When COVID struck, schools and teachers had to pivot quickly, adapting to lockdowns and online classes on the fly. Naturally, there were a lot of stumbles. Teachers are only human, and trying to become familiarized with a new world of online technology and new teaching techniques while trying to keep students engaged–well, it was difficult, to say the least.
While the stress of those first few months of the COVID-19 pandemic has abated, teachers are still under pressure two years later. Many students lost ground during COVID, and teachers are still working hard to help them catch up. Some school districts have returned to in-person classes with social distancing, and others allow hybrid classrooms, so teachers have had to learn how to juggle both attendance options. Teacher prep time, lesson planning, grading, and other non-classroom tasks make for long days and often spill over into the weekends.
Teachers have always worked long hours, often using the weekends to catch up, but the pandemic shone a spotlight on the many demands of teaching. Fortunately, it also highlighted some solutions. Following are seven tips for maintaining teacher mental health and well-being that will help you manage your career and your personal life.
1. Maintain a Healthy Life-Work Balance
Teachers work all the time, so when I say take evenings off, I expect laughter. However, it’s necessary to carve out time just for you and your family, and then make that time inviolable. Here are some tips that can help ensure a healthy life-work balance:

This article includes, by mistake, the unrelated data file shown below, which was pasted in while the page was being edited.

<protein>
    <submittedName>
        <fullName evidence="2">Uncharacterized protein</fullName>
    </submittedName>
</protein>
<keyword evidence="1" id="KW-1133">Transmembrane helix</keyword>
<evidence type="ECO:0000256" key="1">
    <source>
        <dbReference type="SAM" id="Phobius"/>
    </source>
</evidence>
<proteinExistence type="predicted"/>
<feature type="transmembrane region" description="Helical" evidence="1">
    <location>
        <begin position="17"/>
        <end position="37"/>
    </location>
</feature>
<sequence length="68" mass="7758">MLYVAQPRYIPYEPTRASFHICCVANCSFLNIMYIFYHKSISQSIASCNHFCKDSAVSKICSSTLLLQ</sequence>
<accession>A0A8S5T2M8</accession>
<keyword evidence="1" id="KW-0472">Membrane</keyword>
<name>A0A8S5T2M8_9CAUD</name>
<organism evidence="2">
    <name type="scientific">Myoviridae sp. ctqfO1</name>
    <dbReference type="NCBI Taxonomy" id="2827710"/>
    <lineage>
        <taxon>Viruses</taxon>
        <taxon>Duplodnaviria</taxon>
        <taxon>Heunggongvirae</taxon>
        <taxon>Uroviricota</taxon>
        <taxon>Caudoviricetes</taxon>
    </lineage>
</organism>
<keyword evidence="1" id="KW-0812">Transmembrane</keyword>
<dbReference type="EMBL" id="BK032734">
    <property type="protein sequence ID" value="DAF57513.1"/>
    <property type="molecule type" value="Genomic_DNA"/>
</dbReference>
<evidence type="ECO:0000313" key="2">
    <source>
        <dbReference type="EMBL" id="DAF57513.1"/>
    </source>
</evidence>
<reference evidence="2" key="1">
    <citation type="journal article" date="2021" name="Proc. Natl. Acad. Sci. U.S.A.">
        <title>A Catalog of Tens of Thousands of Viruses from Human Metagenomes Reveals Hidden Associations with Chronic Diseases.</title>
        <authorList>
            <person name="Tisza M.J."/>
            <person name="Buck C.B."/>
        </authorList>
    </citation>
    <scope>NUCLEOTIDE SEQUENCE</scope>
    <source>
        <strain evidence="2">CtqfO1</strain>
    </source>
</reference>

Choose your long days. Maybe that means grading only two evenings a week. Pick those days and then stick to them.
Embargo your emails. You may have to answer your e-mails during the week, but you can put a hard stop at 5 p.m. Or you can set a rule – no sending or reading work emails on the weekends.
Work at work, not at home. For teachers who teach in-person, if you can do your work at work, then you don’t have to take it home with you. This helps with setting boundaries and preserving your time. You might accomplish this by going in early or staying late a few days a week, or perhaps by working through your lunch break so that you don’t have to take things home.
Find your balance. Find what works best for you. Maybe that means Sunday is your day for rest, family time, or errands. Maybe Wednesday is your long day, so that means pizza for dinner. Whatever routine you establish, make sure it’s a healthy balance for you.
2. Work Smarter
We’ve all heard the saying: work smarter, not harder. Sometimes we think, I’m already working smarter! It’s worth taking another look, though. One solution is collaboration.In a traditional classroom, teachers often feel isolated. We close the door and teach our classes. We keep our lesson plans and classroom activities to ourselves. We forget that our fellow teachers can be a resource.
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